My DEXA bone density scan reveals moderate osteoporosis (thinning of the bones). Do I need more treatment than the recommended 1000 mg calcium, 1000 units of Vitamin D3, 30 minutes of sunshine without sunscreen daily, and weight-bearing exercise?

For patients whose DEXA scan shows a value lower than -2.5, it is recommended that they have
a bone strengthening treatment. Two of the drugs are zoledronic acid and denosumab. Both
carry some risk of jawbone problems, but this is less with denosumab than the zoledronic acid.
The zoledronic acid also carries a greater risk for kidney damage. Therefore, I recommend that
you consider having denosumab injections. The dosage of the injection is 60 mg every 6
months.

The surgical specimen from my radical prostatectomy reported “positive surgical margins.” What should I do about that?

For patients who have any positive margins, the final hurdle is the post-operative PSA. If it is
undetectable, then they have 2 options: (1) to have post-operative radiation therapy to be
proactive (called “adjuvant” radiation therapy), and (2) not to have post-operative radiation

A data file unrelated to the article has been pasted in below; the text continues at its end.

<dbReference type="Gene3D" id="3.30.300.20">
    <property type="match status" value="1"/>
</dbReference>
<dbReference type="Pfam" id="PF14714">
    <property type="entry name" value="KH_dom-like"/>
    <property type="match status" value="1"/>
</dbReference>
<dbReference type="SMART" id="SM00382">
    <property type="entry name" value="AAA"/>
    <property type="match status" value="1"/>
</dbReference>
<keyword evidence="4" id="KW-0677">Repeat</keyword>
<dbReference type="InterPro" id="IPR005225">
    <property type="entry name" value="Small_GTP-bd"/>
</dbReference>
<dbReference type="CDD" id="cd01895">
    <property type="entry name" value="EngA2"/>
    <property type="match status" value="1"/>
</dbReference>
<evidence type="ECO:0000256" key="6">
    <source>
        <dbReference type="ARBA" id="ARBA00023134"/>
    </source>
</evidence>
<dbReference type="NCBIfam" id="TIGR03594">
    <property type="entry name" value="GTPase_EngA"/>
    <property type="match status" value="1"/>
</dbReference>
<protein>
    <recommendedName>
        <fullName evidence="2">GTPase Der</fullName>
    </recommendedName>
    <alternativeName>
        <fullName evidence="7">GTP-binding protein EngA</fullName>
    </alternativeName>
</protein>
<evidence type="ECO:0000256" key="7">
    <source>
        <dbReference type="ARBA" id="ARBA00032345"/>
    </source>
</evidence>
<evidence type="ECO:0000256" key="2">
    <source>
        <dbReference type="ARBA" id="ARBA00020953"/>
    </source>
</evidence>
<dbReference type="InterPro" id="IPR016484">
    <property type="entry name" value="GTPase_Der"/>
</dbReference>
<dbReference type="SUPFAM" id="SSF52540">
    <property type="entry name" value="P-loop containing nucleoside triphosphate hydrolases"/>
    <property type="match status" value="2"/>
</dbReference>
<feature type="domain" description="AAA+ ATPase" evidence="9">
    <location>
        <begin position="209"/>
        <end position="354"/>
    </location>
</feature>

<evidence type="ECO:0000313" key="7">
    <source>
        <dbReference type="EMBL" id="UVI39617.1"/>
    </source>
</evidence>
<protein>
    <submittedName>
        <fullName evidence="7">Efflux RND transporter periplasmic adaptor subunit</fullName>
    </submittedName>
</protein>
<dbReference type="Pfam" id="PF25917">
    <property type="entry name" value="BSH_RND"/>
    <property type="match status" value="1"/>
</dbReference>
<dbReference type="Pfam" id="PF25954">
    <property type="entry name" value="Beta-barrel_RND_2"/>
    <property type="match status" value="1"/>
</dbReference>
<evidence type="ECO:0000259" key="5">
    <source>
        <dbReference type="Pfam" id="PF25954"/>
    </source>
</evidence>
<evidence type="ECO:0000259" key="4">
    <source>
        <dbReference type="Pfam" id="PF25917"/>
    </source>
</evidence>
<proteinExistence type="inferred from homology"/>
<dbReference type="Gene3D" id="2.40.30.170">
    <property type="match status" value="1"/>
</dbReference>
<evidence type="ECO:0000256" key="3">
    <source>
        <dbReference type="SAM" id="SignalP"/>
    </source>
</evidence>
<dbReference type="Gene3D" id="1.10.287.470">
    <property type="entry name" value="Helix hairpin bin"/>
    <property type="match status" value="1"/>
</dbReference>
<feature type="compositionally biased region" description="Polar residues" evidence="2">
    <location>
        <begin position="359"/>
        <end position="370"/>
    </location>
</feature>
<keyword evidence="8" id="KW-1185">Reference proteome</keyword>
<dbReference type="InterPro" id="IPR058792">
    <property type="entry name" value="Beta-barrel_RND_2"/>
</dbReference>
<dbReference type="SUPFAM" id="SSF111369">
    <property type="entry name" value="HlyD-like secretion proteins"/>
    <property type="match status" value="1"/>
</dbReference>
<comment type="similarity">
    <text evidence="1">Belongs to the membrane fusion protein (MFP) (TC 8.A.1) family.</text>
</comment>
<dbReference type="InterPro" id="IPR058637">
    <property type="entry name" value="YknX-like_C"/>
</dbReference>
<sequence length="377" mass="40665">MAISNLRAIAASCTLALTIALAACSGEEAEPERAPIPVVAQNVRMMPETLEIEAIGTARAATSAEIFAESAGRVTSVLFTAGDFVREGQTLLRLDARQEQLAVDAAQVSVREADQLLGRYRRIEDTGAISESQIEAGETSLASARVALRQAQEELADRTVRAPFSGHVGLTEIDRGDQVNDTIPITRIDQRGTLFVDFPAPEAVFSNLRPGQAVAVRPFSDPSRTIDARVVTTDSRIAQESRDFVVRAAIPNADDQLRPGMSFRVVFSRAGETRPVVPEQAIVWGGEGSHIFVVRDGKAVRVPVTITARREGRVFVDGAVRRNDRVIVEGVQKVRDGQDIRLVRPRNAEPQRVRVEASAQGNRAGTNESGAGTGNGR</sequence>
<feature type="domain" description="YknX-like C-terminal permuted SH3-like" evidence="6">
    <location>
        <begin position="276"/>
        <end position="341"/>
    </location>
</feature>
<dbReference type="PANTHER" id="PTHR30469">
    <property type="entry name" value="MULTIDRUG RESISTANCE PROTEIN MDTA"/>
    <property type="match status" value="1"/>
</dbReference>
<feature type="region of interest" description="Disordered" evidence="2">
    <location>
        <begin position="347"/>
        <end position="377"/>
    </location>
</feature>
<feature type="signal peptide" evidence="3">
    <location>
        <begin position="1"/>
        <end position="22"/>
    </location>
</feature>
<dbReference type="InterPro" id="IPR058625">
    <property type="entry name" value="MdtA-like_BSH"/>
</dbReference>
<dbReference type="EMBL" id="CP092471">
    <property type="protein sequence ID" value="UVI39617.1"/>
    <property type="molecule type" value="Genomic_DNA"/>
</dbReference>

therapy, but to measure the PSA more frequently, i.e., every 4 months rather than every 6
months. Then, if the PSA does begin to creep up, you would get the post-operative radiation
(called “delayed salvage radiation therapy”). The current data suggests that it is okay not to
choose delayed adjuvant radiation therapy unless the pathology findings from the radical
prostatectomy are very severe.

Q1a: I noted that the MRI imaging report also indicates acute “on top of” chronic prostatitis. What treatment do you recommend to address this? Q1b: Is there anything that can be done to treat prostatitis referred to in the report? I believe this is a chronic, long-term issue as I think I recall signs of it in other test reports from the past.